Sean Connolly. British Army on the Rampage. (B.A.O.R) Please consider me for a read or watch list wont you?? Many thanks. Sean

Jane Mauret wrote 585 days ago

Hello, Alice
Your writing is very fluid and attractive. I was quite mesmerized by your style. I was caught up immediately with the Josh character and was a bit sad to read he was killed off so early. There is an interesting dynamic going on at the Vicarage, also. A definite air of mystery has been established. There is enough description without ramming every detail down our throats so the reader can fill in bits by themselves. I think it is clever to establish so many characters and locations so subtly. This is about the only kind of fiction I have been reading for about 30 years so have plenty to compare with yours which has made an impression. I did not notice any grammar or punctuation errors either. I only say that because very often, we have to wade through poor English which is very off-putting.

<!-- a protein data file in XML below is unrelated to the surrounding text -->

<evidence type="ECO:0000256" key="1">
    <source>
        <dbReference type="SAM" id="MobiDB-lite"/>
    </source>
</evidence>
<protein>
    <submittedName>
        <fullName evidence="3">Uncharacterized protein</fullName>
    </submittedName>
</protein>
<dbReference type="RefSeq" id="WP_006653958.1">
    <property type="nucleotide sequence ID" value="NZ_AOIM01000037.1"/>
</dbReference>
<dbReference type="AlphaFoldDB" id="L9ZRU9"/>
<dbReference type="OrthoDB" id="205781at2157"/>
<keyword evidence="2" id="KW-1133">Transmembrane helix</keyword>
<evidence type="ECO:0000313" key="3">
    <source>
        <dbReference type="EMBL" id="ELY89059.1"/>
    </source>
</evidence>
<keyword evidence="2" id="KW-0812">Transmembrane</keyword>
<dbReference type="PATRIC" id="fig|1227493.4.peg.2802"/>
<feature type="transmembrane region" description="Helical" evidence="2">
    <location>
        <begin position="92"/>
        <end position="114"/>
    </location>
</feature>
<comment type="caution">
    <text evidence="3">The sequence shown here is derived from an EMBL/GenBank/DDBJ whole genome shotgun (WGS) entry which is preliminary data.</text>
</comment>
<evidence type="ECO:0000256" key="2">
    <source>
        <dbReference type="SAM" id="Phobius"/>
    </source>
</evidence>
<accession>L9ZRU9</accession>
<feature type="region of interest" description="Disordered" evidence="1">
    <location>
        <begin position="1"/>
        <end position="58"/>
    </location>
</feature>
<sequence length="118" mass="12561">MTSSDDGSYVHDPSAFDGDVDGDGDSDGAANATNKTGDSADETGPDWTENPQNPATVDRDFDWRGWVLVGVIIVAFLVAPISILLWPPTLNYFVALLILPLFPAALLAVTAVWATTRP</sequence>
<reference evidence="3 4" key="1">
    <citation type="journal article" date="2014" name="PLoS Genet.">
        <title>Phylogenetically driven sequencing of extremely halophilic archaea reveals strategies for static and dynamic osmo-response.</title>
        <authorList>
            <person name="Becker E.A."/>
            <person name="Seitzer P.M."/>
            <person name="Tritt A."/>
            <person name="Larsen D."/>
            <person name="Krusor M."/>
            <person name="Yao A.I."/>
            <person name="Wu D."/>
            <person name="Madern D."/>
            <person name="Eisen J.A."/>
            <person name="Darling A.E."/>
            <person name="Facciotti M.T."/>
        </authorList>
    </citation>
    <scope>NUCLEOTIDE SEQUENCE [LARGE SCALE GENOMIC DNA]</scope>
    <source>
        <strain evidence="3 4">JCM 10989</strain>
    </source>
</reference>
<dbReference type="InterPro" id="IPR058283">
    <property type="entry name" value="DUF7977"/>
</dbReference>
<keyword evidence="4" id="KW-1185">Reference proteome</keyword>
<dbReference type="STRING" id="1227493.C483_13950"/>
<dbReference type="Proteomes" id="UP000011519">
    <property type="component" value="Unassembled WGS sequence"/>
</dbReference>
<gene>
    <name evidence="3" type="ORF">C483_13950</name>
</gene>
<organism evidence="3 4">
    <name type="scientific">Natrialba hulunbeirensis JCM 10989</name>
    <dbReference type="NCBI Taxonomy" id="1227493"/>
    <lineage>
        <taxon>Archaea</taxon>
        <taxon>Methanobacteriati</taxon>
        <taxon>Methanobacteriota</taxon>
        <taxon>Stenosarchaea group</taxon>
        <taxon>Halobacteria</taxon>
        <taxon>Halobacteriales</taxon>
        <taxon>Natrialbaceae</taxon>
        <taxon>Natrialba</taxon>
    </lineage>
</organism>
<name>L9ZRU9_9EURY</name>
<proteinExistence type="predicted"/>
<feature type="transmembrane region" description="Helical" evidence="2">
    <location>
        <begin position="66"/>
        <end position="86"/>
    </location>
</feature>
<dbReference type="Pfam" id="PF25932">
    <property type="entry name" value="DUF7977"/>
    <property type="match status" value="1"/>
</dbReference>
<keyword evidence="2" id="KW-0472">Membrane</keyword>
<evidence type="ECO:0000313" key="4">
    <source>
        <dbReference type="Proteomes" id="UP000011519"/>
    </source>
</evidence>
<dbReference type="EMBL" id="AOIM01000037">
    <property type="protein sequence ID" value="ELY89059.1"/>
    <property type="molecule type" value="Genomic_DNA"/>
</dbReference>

Good luck.
Jane Mauret
UGLY IN PARADISE

Chris 1 wrote 259 days ago

This is fine writing, Alice, some great observance and regard for your 'cast of characters - and what characters! They're very promising, and quite layered - plenty of scope for deeper development and you've covered a lot of ground in the first three chapters. A good promising start.

I have an interest in this too, I work with homeless people and just a few weeks ago, an ex-resident of ours received a life sentence for torturing and murdering a fellow homeless man, interesting. Shelved.

Inqusitive Agie wrote 299 days ago

You're going to a great length of describing Josh and the life of a homeless person. Still you have put it mildly and it's not for nothing that most of those people end up alcoholics or drug addicts. How else can you deal with daily life on the streets.